Baja California's governor is preparing to declare a state of emergency in the coming days, hoping to draw financial aid for Tijuana's strained and underfunded sewage system following a massive spill that sent millions of gallons of untreated wastewater from Tijuana across the border and into San Diego last month.
The incident was triggered by the collapse of a major sewage trunk line in Tijuana, state officials say, and repairs led to the release of a large amount of untreated sewage into the Tijuana River channel, which empties into the ocean at Imperial Beach. The spill generated outrage north of the border, especially because of Mexico's failure to notify U.S. officials, who found out only after residents reported foul odors over a two-week period.
Communication "is getting worse," said Serge Dedina, the mayor of Imperial Beach and executive director of the environmental group Wildcoast. "All the normal things that should be happening to manage the system aren't happening. And we can see this consistent series of breakdowns and lack of notifications."
The spill has put a spotlight on the need for improvements, even after years of collaboration between the United States and Mexico to minimize the cross-border flow of untreated sewage from Tijuana.
Investments in Tijuana's collection and treatment facilities have gone a long way toward reducing cross-border impacts. Today, contamination is largely contained during dry weather, though rainy weather flows continue to carry sediment and contamination to the river's mouth just north of the border.
But even as authorities plan some major new wastewater projects, critics say there is still much work to be done — and not just in infrastructure. Dedina and others are calling for better communication when such incidents occur. Following last month's incident, one U.S. official initially estimated the spill at 143 million gallons over a 17-day period, while a subsequent estimate suggested it could have been far higher — 230 million gallons. But an official with the state-run water utility in Tijuana said in an interview last week that the spill was far smaller and shorter: under 30 million gallons over a four-day period.
Divided by the international border, San Diego shares a watershed with Tijuana. As a result, any sewage flows from Tijuana's tightly packed colonias that are not captured and sent for treatment risk ending up downstream on the beaches of southern San Diego County.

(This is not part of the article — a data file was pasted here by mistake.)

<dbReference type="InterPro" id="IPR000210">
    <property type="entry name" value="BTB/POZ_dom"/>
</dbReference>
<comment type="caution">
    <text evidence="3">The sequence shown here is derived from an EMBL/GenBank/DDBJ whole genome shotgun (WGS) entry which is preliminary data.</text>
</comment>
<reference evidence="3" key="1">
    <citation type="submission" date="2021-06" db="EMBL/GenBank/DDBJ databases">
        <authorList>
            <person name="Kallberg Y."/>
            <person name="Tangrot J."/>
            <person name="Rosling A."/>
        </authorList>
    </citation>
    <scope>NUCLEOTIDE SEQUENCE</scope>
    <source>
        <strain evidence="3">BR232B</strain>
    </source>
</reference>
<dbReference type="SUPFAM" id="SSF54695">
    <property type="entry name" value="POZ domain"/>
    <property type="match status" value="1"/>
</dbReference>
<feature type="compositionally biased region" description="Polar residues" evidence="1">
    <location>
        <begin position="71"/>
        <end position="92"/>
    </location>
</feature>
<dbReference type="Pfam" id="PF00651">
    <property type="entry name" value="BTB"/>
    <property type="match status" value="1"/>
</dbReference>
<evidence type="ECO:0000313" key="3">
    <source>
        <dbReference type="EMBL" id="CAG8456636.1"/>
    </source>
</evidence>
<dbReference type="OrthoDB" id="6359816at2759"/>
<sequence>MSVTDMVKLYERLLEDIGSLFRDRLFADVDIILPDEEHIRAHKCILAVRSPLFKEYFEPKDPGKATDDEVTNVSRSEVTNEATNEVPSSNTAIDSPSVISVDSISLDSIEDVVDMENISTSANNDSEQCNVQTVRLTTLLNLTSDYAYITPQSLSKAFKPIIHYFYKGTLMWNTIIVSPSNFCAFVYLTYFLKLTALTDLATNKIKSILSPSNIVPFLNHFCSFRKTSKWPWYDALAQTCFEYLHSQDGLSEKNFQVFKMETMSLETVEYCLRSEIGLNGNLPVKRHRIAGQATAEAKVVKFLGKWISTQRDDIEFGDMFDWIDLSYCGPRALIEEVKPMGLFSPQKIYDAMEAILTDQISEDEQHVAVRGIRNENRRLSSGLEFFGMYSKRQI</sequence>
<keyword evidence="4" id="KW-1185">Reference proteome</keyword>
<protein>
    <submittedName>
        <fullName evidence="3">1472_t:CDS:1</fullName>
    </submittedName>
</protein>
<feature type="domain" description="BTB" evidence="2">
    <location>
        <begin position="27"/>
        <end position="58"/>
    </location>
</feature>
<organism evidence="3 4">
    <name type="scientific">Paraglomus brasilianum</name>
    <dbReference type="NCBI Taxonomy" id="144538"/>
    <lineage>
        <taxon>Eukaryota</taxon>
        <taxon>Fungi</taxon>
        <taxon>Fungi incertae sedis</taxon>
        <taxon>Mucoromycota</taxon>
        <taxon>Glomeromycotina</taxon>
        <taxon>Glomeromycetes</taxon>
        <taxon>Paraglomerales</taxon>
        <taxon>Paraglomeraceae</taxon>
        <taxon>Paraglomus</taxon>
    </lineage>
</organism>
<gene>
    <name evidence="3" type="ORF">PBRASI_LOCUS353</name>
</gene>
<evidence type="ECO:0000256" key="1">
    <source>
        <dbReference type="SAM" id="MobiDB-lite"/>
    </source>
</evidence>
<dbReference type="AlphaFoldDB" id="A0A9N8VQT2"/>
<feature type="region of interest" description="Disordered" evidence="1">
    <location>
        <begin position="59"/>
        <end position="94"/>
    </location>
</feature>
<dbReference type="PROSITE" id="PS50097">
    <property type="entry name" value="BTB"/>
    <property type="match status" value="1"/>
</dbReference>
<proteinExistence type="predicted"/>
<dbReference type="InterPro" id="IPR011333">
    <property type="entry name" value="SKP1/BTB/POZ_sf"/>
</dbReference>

"We have an international issue with this spill of sewage into the ocean, which is truly sad, and even shameful," Baja California's governor, Francisco Vega de Lamadrid, said Wednesday.
Vega is expected to declare the state of emergency as early as this week, an action that would make the state utility eligible for different sources of federal and local funding in Mexico to conduct immediate repairs.
Rainy weather always places pressure on Tijuana's subterranean network of sewage pipes, many of them weakened by age and in need of replacement. Officials say that one of the reasons is that many houses in Tijuana are built so that rainwater drains directly into the sewage system. After several years of little precipitation, the system came under much strain in December and January.
"Tijuana is part of a developing country and has very stretched resources to provide basic infrastructure," said Paul Ganster, a San Diego State University professor who chairs the Good Neighbor Environmental Board, a federal advisory group. "It's not unexpected to encounter these problems after rains."
Miguel Lemus, director of the State Public Service Commission in Tijuana, known as CESPT, said his agency urgently needs 72 million pesos — about $3.6 million — to conduct the repairs on four other sewage trunk lines that also suffered damage. But Tijuana needs far more than that, he said — more than $40 million over the next year — to perform necessary upgrades to the system.
A new state plan drafted with the collaboration of bilateral organizations is expected to trigger funding for critical sewage infrastructure projects in Tijuana and Rosarito Beach. Foremost is the replacement of Tijuana's overburdened and failing sewage treatment plant at Punta Bandera, which discharges into the Pacific Ocean "raw and treated sewage" that can reach as far north as Coronado, according to a letter this year sent by the mayors of Imperial Beach, Coronado, Chula Vista and National City, and San Diego councilman David Alvarez.
Also a priority in the plan is the construction of a pipeline to collect sewage from coastal communities in Tijuana and Rosarito Beach.